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On academics not checking their own citations: No One Really Reads Academic Papers

Discussion in 'Other Health News and Research' started by Esther12, Feb 24, 2013.

  1. Esther12

    Esther12 Senior Member

    One of the things a lot of people who check the citations in CFS paper find is that the citation often does not support the point being made, or say what it's meant to. I've noticed how it seems that misleading citations can 'spread' - they're used in one paper, and then papers which cite this can include the misleading citation aswell. It seems that this problem is not something which only occurs with CFS, even if it may be especially bad here.

    PS: I haven't checked the work that is cited here... but the author promises that he has!

    February 19, 2013 05:17 PM
    No One Really Reads Academic Papers

    by Daniel Luzer

    Academics do a lot of research. The pressure to perform research in order to earn tenure generates, by some estimates, about 1.5 million new articles a year.

    Some scholars have critiqued the quality of this research, pointing out that only 45 percent of the articles published in top journals are cited within the first five years after publication, but scholars are supposed to build on existing knowledge and use that to develop their own thinking.

    Except it turns out that most of the cited research probably isn’t read. In fact, most of the research academics actually cite in their own papers they likely haven’t looked at.

    That’s according to a paper by scholars at University of California, Los Angeles indicating that some 80 percent of authors include citations to articles they probably haven’t read. As the paper explains:
    We report a method for estimating what percentage of people who cited a paper had actually read it. The method is based on a stochastic modeling of the citation process that explains empirical studies of misprint distributions in citations. Our estimate is that only about 20% of citers read the original.​
    The researchers apparently estimate this based on repeated misprints. In other words, if my references repeat misprints used in a study published earlier, it’s likely I haven’t actually read the study I’m misprinting but, rather, just copied the earlier study’s references.

    All of this is not to say that researchers are straight-up dishonest (nowhere in an academic paper does it actually say, after all, “I certify and affirm that I have read and verified all information presented in paper and guarantee that the information is true and correct and that any documents I/we have provided with this study are genuine and that the information contained therein is also true and accurate”) but it is a little, well, disconcerting to think that there’s a possibility that most of the researchers out there are really just cutting and pasting other people’s papers, unread and unimportant, before they introduce their own material.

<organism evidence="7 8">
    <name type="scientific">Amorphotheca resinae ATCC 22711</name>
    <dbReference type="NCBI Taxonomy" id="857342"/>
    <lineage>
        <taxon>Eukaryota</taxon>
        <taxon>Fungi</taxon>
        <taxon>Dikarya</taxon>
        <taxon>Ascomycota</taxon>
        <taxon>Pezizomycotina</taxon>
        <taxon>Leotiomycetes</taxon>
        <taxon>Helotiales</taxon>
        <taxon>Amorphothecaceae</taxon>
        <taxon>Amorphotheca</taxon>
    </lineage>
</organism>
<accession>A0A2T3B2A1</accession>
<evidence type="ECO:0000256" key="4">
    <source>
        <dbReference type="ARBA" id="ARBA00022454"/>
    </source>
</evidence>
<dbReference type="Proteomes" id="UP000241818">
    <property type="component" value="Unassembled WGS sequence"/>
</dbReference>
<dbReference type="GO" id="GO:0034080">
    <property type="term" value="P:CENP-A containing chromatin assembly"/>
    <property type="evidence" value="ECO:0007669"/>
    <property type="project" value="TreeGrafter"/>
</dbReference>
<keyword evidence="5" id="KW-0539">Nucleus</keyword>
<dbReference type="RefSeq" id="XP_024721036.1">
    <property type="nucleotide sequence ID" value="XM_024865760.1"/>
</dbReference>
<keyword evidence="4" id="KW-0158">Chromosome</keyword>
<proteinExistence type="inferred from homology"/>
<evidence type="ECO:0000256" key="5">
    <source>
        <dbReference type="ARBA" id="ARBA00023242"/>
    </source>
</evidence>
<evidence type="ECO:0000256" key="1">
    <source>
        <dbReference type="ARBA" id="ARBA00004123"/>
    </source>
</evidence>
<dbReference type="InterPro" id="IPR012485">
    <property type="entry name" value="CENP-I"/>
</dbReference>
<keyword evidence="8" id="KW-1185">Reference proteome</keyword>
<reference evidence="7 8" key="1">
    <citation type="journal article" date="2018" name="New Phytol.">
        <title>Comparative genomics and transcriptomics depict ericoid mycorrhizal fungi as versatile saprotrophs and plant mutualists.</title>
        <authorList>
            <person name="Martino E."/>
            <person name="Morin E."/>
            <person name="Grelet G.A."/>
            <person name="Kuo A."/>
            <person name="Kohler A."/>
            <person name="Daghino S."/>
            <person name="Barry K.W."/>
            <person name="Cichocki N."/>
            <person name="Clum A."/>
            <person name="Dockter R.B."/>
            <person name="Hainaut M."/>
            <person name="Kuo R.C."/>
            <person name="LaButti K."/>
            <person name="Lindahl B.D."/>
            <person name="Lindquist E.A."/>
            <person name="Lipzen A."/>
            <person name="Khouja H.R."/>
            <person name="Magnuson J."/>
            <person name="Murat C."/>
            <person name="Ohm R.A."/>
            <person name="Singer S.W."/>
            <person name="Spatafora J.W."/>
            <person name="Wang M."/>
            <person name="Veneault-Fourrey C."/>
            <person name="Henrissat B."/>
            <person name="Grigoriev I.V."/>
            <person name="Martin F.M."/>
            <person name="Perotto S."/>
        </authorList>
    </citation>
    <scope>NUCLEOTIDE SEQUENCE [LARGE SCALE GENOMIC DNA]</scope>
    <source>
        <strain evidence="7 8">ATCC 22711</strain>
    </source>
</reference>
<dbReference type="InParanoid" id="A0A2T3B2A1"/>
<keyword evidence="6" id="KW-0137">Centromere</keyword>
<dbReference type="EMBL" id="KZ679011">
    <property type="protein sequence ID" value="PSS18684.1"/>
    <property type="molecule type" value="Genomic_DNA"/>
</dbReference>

Disclaimer: I read the paper in question, “Read Before You Cite!” by M. V. Simkin and V. P. Roychowdhury published in Complex Systems, 14 (2003) 269-274, but it was only five pages long, and I basically skipped the equations on pgs. 272-73.
    Dolphin likes this.
  2. alex3619

    alex3619 Senior Member

    Logan, Queensland, Australia
    I keep warning people about a related issue: reading only the abstract. Abstracts are often highly misleading, and only the full paper is useful - and even then not all the time. This is a problem for me due to paywalls and limited time. I guess that researchers in general have similar problems involving time and material resources. It can also be an issue that if you have a particular bias driving your research, you might interpret the paper in light of that bias. Does it really say what you think it said? I am at risk of this myself, as is everyone.
    Sean likes this.
  3. jimells

    jimells Senior Member

    northern Maine
    Gee, maybe journals should hire, I dunno, editors, fact-checkers, and reviewers?
  4. Esther12

    Esther12 Senior Member

    Most peer review is pretty shoddy imo. Personally I think that it can be harmful by creating a false sheen of respectability.

    Also though - it does tend to be done for free. Going through and checking all of the citations in a paper is a massive piece of work, and not one that many qualified people would be willing to do in their spare time. If a claim fits with the prejudices and assumptions of reader, it will tend to go unchecked.
    Sean likes this.
  5. *GG*

    *GG* senior member

    Concord, NH
    Print media is a dinosaur and dying, cannot get rid of them fast enough, they are destroying the US Republic!
    jimells likes this.
  6. Dolphin

    Dolphin Senior Member

    Probably all generally true.

    Although personally, when reading a paper I usually find it interesting for revision purposes to check the references. And then, sometimes look up papers where I am not aware of what was referenced. I might not check every single reference of course.

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